Junction 2, promoted by London’s LWE and part of U-Live, is another electronic music event forging ahead in a virtual realm.

In lieu of 30,000 music fans descending on the west London festival site from 5 to 6 June to see acts including Jon Hopkins, Four Tet, Amelie Lens, Nina Kraviz, Honey Dijon and Maceo Plex, organisers have announced the virtual J2v event, which will take place from 4 p.m. to 10 p.m. BST on 6 June.

Fans will be able to access an online, 3D festival world, with three stages and space to “roam” and interact with fellow attendees via a private chatroom. The J2v website will act as the central hub, although festivalgoers can join via social media and listen via webcast or radio.

Those performing at J2v include Adam Beyer, Daniel Avery and Shanti Celeste.

Jv2 will also raise funds for charities Care Workers Charity, Refuge, The Outside Project, Trussell Trust foodbanks and Stand Up To Racism via merch sales, mail-order bar service and fan donations.

Photo: Julian Dael/Wikimedia Commons (CC BY-SA 4.0)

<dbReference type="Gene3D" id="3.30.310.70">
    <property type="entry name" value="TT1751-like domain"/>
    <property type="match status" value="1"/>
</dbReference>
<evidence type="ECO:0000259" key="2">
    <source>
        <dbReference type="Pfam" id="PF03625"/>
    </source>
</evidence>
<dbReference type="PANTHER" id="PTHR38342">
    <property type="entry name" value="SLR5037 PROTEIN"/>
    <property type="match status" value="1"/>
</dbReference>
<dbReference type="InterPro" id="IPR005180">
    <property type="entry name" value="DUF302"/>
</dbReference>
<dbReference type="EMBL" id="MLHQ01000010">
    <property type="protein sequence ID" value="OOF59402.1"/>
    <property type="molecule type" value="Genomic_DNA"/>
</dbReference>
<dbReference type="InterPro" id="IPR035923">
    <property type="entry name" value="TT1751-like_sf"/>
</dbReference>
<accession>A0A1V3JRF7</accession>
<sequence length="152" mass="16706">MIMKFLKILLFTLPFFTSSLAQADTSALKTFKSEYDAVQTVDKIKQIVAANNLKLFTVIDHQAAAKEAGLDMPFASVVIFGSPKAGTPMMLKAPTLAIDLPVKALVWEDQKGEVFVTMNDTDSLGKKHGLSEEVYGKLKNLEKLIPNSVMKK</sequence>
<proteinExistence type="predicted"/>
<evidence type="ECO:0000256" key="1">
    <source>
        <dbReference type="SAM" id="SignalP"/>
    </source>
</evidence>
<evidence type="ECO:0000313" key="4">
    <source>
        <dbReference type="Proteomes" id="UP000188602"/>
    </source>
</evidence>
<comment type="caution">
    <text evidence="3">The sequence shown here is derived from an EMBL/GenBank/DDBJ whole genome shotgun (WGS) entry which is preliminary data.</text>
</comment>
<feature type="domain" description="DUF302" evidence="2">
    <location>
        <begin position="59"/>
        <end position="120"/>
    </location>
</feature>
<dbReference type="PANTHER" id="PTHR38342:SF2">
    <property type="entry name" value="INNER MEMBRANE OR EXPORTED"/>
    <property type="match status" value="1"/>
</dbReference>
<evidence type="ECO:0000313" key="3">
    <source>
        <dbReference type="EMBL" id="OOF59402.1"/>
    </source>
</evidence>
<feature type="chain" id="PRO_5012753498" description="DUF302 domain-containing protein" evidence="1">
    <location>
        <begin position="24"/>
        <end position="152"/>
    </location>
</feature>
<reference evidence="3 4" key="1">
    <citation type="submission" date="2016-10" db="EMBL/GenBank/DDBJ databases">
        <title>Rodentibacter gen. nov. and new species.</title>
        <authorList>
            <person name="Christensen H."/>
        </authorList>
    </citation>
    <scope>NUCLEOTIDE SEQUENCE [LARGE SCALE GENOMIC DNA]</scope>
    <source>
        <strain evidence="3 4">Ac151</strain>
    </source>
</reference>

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Beyond the Tracks: We want to be B’ham’s flagship fest

The man behind Birmingham’s first three-day rock festival has told IQ he hopes to turn Beyond the Tracks into the “flagship festival” of Britain’s second city.

Event manager John Fell – who is also event manager/head of booking for Moseley Folk Festival and Mostly Jazz, Funk & Soul, both in Moseley Park, Birmingham, and Lunar Festival, held in Nick Drake’s home village of Tanworth-in-Arden – says he hopes the new event will become Birmingham’s leading festival – and that, if ticket sales are any indication, it’s off to a good start.

“For an inaugural event we are delighted with the ticket sales so far,” explains Fell (pictured). “We have certainly sold more, at this point, than predicted, so we are excited to see how the trend continues. We would be over the moon with a sell-out in the first year, and with the line-up we have it is quite possible.”